The politics of knowledge: a poststructuralist approach to visual arts education in tertiary sites

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dc.contributor.advisor Peters, Michael en Grierson, Elizabeth en 2007-07-07T04:35:03Z en 2007-07-07T04:35:03Z en 2000 en
dc.identifier THESIS 01-259 en
dc.identifier.citation Thesis (PhD--Education)--University of Auckland, 2000 en
dc.identifier.uri en
dc.description Full text is available to authenticated members of The University of Auckland only. en
dc.description.abstract This thesis investigates visual arts education at tertiary level in New Zealand. I examine practices which constitute the object of art education, historically and in the present. I ask to what extent are the constructed objects produced and legitimated via a 'politics of knowledge', and to what extent can the political dynamics be unearthed? The philosophy, politics and pedagogy of visual arts are examined as cultural and political discourses through congeries of institutionalised practices, both local and global. I focus attention on constituted discourses of the Bachelor of Visual Arts degree programme at three related institutional sites: ASA School of Art, Auckland Institute of Technology and Auckland University of Technology. But the issues raised extend beyond one specific programme in one location. With concern to investigate the subject 'art' as a set of discourses, ideologically, historically and politically conditioned, I advance ways of opening modes of practice in art education, to explore the characteristics of disciplinary processes and discern the capacity for legitimation. Out of this, Nietzsche's 'critical history' of the defining character and genealogy of art education is produced within the matrix of liberalism, neoliberalism, and globalisation. Through poststructuralist tenets of Michel Foucault, Jean-François Lyotard, and Jacques Derrida, my thesis enlarges current conflicts over the status of knowledge, reverberating today within educational policy, practices and procedures. How do discourses of power operate to normalise social practices and silence difference in institutional practices of art education? To elucidate the politics in questions both of knowledge and difference, I render a critical method and discourse, endeavouring to interrogate the exploitation of political idealism endemic to institutional practices in the arts. Chapters are designed as sites in order to construct an anatomy of discourses of art education, adhering to Foucault's archaeological and genealogical methods. Throughout the thesis, the research is grounded in my experience as an art educator in the practices under examination. This research process tests assumptions, asks questions, and uncovers identifiable grounds of dispute in the archives of art's educational practices, as I work towards a critical and relational pedagogy. en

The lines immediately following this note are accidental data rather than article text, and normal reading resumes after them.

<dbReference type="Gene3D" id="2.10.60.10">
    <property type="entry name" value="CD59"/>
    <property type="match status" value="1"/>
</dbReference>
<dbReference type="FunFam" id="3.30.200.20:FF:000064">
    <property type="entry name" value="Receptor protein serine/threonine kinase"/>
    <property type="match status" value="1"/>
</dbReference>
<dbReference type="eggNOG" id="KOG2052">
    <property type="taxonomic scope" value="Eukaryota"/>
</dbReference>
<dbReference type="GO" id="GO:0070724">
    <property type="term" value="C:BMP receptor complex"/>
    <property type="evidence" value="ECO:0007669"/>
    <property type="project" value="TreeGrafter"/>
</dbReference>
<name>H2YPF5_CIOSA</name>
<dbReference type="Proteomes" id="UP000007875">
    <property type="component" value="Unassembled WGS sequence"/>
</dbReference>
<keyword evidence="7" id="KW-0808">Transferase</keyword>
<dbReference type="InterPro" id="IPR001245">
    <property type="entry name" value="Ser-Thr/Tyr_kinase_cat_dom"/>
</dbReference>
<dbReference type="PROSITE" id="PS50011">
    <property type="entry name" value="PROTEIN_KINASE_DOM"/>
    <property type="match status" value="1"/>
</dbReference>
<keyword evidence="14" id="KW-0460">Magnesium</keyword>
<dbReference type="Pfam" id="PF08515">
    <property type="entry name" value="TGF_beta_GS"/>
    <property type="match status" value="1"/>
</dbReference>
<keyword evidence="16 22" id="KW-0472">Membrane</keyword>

dc.language.iso en en
dc.publisher ResearchSpace@Auckland en
dc.relation.ispartof PhD Thesis - University of Auckland en
dc.relation.isreferencedby UoA9997073214002091 en
dc.rights Restricted Item. Available to authenticated members of The University of Auckland. en
dc.rights Items in ResearchSpace are protected by copyright, with all rights reserved, unless otherwise indicated. en
dc.rights.uri en
dc.title The politics of knowledge: a poststructuralist approach to visual arts education in tertiary sites en
dc.type Thesis en Education en The University of Auckland en Doctoral en PhD en
dc.rights.holder Copyright: The author en

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